For those of you reading along with the Wine Book Club know.. you'll notice Vino Italiano peering out from behind the wine. I know this is a Cal Italian wine but hey this WCWC Adventures :) ...Anyway, just a subtle reminder that there are only a few more weeks to finish before the First Edition of the WBC in 2008!
Monday, January 21, 2008
Continuing with the inexpensive wines for Mondays this January and considering the predicted impending doom in the stock markets, this one probably can't be beat for the amount of flavor and fun you get for around $8.99 at many stores or K&L. Rosenblum Vintners Cuvee XIXX was a bargain I discovered while perusing the wine list at PF Chang's. It was a rich, fruity Zinfandel that I was later shocked to find in stores for 9 bucks. That's about what I paid for the glass in the restaurant, which is why we often pick up dinner so we can have our own wine. But for a bit of inexpensive wine tasting fun, PF Chang's will let you pick three wines for a wine tasting flight off their menu for $12 bucks. Its a pretty good deal and make dinner a bit more fun. I enjoyed my flight of this wine, the Buena Vista Carneros Pinot Noir, and the Rioja Reserva Marques de Riscal 2000. Check out their wine list here. Apparently I'm the only one who likes the Rioja, the bartender there told us it was the least frequently ordered wine. Which is kind of funny because the more commonly ordered wines, I didn't think very much of or found them downright offensive. My husband always finds it funny when I don't like a wine. I guess you could say I don't have what you call a poker face.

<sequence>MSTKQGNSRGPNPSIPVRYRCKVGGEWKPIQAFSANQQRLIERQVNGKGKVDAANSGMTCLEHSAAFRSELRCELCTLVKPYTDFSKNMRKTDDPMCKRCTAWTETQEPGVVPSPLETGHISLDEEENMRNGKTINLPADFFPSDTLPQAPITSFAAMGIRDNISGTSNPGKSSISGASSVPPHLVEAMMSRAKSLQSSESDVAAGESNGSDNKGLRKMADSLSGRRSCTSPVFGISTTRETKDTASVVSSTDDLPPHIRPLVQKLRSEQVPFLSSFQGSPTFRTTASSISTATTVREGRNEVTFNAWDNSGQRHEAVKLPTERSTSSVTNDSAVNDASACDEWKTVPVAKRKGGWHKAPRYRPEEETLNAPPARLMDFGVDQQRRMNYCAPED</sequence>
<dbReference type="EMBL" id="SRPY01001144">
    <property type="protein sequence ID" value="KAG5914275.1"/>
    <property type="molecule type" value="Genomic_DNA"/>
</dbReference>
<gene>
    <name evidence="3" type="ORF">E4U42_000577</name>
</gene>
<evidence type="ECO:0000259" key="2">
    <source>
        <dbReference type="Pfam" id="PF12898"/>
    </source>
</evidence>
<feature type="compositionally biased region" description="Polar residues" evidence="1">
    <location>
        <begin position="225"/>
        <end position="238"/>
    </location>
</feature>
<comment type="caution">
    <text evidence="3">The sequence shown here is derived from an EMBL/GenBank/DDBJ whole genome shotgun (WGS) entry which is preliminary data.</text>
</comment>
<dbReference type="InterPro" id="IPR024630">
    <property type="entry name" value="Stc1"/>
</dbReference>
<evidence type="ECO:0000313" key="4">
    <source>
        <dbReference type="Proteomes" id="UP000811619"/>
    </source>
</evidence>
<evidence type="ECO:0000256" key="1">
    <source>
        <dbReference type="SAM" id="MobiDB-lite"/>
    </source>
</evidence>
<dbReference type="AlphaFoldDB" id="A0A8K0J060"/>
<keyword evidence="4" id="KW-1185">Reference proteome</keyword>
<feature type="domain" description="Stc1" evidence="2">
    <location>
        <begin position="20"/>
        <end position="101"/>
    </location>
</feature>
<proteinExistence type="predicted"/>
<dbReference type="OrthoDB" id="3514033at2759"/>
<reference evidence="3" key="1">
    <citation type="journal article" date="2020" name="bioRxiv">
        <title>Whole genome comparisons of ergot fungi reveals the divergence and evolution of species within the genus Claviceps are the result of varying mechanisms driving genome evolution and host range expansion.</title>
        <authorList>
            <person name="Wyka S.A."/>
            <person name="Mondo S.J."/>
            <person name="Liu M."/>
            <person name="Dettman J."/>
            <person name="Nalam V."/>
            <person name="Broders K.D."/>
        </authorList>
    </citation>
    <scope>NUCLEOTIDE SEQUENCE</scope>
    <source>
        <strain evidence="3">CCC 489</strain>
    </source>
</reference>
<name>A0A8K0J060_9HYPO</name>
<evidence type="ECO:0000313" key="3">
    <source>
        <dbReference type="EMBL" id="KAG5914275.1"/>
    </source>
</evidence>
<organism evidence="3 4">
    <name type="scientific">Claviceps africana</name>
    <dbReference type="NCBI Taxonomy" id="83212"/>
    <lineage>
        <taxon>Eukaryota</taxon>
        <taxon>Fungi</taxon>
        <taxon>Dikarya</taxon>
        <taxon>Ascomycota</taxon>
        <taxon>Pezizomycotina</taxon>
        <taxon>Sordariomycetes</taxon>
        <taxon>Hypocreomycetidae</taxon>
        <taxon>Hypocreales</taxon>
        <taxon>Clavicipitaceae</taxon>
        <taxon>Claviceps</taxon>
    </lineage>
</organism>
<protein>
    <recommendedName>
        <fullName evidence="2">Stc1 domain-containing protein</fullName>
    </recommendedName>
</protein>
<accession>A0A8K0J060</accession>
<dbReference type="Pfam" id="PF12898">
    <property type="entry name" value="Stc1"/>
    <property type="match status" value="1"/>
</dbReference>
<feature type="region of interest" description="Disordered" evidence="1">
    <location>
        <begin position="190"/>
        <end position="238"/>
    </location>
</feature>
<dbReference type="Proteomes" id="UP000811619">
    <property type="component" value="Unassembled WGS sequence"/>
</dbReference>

Back to the Zin, I find this wine consistently appealing and far more complex than it needs to be for the price. Rosenblum is a consistently good producer and their pride shows even in a lower priced wine. Great delicious fruit, touch of vanilla and enough acidity to make it wonderfully balanced on your palate. If you want a satisfying wine but don't want to dig into some of your pricier stash that night, this wine is a pleaser.
Saturday, January 19, 2008
Looks like 2008 is going to be a big year for Kris Curran. After working to make Seasmoke probably one of the most successful names in Pinot Noir from the Santa Rita Hills, she's moving on to help Bill Foley develop a new project. This project will be the transformation of the previously named Ashley's Vineyard,(when Fess Parker owned it) to Las Hermanas under Foley. Just to keep track, this vineyard was sold by the Parkers to John Zahoudanis and known as Gaia for a time. Read more here on that deal.
I know this vineyard can make great Pinot Noir based on my experience with wines sourced from there. Las Hermanas is only 10 miles from the Pacific Ocean on Highway 246 near Lompoc. I believe this makes it the westernmost vineyard in the Santa Rita Hills. It certainly will provide lots of cool nights for some exciting Pinot in the future. Considering her track record, we are looking forward to what Las Hermanas will bring in 2008 and beyond.
Kris Curran will also be continuing her work on her own label which you can taste at Trio in Solvang. We also look forward to her further investigation of Spanish Varietals including the still fermenting Grenache Gris we got to taste at Trio.